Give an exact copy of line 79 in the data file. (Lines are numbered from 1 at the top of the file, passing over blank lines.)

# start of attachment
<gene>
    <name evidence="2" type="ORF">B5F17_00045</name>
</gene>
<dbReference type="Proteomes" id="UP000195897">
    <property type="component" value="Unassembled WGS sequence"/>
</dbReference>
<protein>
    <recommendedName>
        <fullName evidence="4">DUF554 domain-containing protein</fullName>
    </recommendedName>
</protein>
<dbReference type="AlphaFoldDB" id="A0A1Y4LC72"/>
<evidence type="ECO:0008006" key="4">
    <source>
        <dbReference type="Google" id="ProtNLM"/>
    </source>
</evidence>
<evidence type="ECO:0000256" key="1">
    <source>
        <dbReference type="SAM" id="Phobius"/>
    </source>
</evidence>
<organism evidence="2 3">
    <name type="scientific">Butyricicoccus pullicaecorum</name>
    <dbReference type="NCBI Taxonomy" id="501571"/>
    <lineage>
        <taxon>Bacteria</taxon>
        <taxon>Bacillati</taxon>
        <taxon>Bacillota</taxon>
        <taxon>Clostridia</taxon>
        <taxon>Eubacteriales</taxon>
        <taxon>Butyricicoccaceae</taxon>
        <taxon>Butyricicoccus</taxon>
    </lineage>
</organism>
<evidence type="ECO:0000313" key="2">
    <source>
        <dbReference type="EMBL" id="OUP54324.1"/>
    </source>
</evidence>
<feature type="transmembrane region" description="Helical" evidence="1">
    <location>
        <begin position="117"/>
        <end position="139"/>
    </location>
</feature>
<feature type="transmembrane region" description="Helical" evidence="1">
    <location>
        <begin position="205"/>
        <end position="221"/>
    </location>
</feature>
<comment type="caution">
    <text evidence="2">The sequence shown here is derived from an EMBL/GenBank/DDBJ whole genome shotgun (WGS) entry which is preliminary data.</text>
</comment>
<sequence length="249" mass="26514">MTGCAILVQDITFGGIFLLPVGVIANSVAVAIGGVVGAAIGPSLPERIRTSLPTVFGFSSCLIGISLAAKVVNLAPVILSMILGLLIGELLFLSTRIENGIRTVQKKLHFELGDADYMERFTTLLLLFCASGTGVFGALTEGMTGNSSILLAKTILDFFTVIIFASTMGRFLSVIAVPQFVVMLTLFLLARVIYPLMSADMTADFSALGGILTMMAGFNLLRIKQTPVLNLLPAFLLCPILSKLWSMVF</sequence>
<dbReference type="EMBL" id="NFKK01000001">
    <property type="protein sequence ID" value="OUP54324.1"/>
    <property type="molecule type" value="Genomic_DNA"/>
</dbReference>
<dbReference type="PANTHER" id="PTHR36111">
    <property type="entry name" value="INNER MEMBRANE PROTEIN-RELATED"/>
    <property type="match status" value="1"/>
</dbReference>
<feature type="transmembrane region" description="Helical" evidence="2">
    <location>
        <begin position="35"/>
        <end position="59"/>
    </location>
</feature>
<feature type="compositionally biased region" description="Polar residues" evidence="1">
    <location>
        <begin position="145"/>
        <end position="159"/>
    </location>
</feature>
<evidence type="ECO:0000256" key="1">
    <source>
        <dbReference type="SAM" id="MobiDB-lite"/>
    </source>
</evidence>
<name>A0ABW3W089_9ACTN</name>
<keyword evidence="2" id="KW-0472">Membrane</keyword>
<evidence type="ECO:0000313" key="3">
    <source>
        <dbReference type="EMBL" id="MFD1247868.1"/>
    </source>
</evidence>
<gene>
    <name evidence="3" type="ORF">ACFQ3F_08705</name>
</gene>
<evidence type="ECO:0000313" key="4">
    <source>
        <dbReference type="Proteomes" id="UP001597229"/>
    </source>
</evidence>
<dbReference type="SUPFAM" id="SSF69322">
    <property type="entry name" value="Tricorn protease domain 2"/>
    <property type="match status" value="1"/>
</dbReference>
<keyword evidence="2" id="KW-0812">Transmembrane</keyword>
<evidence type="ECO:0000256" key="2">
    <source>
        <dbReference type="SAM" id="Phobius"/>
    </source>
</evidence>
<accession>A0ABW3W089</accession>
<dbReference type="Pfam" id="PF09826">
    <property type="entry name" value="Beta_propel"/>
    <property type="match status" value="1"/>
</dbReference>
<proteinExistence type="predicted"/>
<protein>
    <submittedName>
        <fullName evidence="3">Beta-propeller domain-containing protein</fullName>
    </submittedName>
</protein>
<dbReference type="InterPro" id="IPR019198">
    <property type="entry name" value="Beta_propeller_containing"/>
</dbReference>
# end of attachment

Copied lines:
        <dbReference type="SAM" id="MobiDB-lite"/>